Tennis: Djokovic Leads Players To Form Breakaway Player Association

World number one Novak Djokovic has resigned from his position as the president of the players council of the Association of Tennis Professionals, and is trying to form a new body to represent players, US media reported on Saturday.

He has been joined by Canadian Vasek Pospisil, who has also resigned from his position after serving for two years as the player representative for the 51-100 ranking positions.

“It has become clear that, as a player council member within the current structure of the ATP, it is very difficult, if not impossible, to have any significant impact on any major decisions made by our tour,” Pospisil wrote on Twitter.

The players are now assembled in New York’s bio-secure bubble ahead of the U.S. Open Grand Slam from Monday.

The new body will be called the Professional Tennis Players Association (PTPA) and a document detailing plans and objectives has been distributed to players, seeking their signatures.

“The goal of the PTPA is not to replace the ATP, but to provide players with a self-governance structure that is independent from the ATP and directly responsive to player-members’ needs and concerns,” the several reports quoted the document as saying.

Djokovic overcame a sore neck to defeat Spain’s Roberto Bautista Agut 4-6 6-4 7-6(0) and set up a showpiece match against Canadian Milos Raonic in the Western & Southern Open.

The Serbian did not attend the post-match news conference and organisers said he “was not feeling well on court today and it worsened after the match”.

The new venture has, however, met with stiff resistance within tennis.

The ATP currently governs the men’s professional Tour and its board, chaired by former Italian professional player Andrea Gaudenzi, is composed of representatives of both players and tournaments.

The governing body reminded the players that they have an equal say on decisions affecting the circuit.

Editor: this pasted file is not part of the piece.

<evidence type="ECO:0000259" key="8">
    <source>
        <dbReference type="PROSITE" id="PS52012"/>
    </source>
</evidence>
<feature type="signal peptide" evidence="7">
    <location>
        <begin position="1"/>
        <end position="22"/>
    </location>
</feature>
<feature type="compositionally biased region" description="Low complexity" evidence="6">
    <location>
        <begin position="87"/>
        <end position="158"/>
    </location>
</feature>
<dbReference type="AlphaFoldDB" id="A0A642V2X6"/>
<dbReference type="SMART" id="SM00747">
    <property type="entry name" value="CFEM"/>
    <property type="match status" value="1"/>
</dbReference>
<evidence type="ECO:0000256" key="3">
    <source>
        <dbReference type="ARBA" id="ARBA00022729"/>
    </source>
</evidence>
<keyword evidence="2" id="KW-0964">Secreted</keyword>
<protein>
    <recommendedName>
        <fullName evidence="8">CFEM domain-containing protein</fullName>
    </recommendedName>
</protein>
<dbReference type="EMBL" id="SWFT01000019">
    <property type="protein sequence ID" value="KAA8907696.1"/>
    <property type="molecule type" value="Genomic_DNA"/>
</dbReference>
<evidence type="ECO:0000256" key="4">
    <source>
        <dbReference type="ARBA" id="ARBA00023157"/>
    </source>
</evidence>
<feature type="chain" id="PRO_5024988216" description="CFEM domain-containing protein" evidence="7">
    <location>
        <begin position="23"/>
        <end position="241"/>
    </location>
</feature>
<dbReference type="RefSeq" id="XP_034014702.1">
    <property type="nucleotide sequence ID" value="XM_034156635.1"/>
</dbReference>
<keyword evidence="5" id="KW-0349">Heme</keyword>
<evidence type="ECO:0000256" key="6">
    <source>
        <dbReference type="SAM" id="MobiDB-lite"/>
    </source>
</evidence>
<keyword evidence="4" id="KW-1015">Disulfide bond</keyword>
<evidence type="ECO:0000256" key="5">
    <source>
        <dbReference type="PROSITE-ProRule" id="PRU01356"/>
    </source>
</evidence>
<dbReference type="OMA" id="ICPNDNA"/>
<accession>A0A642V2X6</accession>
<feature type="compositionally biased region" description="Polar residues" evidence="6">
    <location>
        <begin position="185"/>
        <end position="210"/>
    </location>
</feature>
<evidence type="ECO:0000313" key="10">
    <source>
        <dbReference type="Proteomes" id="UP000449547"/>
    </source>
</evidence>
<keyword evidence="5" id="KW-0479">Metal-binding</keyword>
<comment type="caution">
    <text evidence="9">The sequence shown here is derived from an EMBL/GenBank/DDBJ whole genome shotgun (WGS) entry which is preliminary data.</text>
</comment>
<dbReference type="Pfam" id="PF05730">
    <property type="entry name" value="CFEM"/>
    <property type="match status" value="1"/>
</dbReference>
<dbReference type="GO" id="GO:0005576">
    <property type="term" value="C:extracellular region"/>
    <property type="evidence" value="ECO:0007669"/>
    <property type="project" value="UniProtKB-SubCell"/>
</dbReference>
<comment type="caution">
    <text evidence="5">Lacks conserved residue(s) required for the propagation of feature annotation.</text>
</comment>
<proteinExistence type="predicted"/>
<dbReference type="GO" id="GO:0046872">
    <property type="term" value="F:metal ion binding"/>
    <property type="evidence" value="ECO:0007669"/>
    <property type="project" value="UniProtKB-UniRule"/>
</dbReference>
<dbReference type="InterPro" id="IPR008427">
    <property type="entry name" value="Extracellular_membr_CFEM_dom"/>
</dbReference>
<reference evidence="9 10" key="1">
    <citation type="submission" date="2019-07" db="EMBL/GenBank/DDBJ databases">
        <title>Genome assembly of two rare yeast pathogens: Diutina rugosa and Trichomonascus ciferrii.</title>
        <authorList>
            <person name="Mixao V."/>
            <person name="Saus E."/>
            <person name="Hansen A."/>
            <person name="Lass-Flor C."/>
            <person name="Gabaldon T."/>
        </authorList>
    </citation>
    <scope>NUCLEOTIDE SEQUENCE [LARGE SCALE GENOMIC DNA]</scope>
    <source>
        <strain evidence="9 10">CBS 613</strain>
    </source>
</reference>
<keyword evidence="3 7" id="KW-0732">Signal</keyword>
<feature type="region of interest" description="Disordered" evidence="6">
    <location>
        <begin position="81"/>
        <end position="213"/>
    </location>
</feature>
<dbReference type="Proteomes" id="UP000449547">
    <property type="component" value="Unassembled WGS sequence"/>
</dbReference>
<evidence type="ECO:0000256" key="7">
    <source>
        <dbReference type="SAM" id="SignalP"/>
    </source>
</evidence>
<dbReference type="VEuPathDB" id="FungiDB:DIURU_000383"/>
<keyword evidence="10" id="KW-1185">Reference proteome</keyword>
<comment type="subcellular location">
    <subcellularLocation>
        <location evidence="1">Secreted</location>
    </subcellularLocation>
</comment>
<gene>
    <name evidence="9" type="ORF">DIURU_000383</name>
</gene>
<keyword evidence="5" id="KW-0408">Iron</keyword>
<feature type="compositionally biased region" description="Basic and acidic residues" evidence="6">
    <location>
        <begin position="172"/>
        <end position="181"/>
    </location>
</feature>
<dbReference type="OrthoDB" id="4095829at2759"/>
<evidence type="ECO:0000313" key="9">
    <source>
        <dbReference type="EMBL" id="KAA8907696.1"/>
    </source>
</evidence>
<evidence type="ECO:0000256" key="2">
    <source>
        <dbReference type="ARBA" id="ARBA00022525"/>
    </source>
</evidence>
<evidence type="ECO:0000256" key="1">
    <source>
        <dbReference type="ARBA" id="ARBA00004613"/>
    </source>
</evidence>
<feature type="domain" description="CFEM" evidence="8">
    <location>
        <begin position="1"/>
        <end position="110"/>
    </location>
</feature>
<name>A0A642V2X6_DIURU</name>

“We recognise the challenges that our members face in today’s circumstances, however we strongly believe that now is a time for unity, rather than internal division,” the ATP said in a statement.

“We remain unwavering in our commitment to deliver for our players across all areas of our business, ensuring they receive maximum benefit from their years on Tour, and that their voices are heard.”

Roger Federer and Rafa Nadal, who make up the ‘Big Three’ of men’s tennis along with Djokovic, are also part of the council but are not in New York as they are not playing the U.S. Open.

Reacting to the development, Nadal wrote on Twitter: “The world is living a difficult and complicated situation. I personally believe these are times to be calm and work all of us together in the same direction. It is time for unity, not for separation.

“These are moments where big things can be achieved as long as the world of tennis is united. We all, players, tournaments and governing bodies have to work together. We have a bigger problem and separation and disunion is definitely not the solution.”

In April, Federer called on the ATP and the women’s WTA Tour to explore the possibility of merging while the circuit remained suspended due to the pandemic.

Federer, the most successful men’s player with 20 Grand Slam singles titles, agreed with Nadal.

“These are uncertain and challenging times, but I believe it’s critical for us to stand united as players, and as a sport, to pave the best way forward,” said the 39-year-old, who is recovering from double knee surgeries.

Besides the ATP and the WTA, the sport is also controlled by the International Tennis Federation and the boards of the four Grand Slams.

In a joint statement, the governing bodies said they have worked “tirelessly” to ensure the sport returned safely after a five-month hiatus due to COVID-19 and help the players who needed financial help during the shutdown.

“Now more than ever we need collaboration and strong relationships, and we fully support the ATP in its role in representing the best interests of players throughout this process,” it said.

Raonic said a “majority” of players was expected to sign in favour of the new association.

“Players have had plenty of time to think and reflect and take a look at certain parts which they may not be happy with and discuss,” he said on Friday.

“A lot of us were kept in the dark by our leadership for six months. We were disappointed with many things.”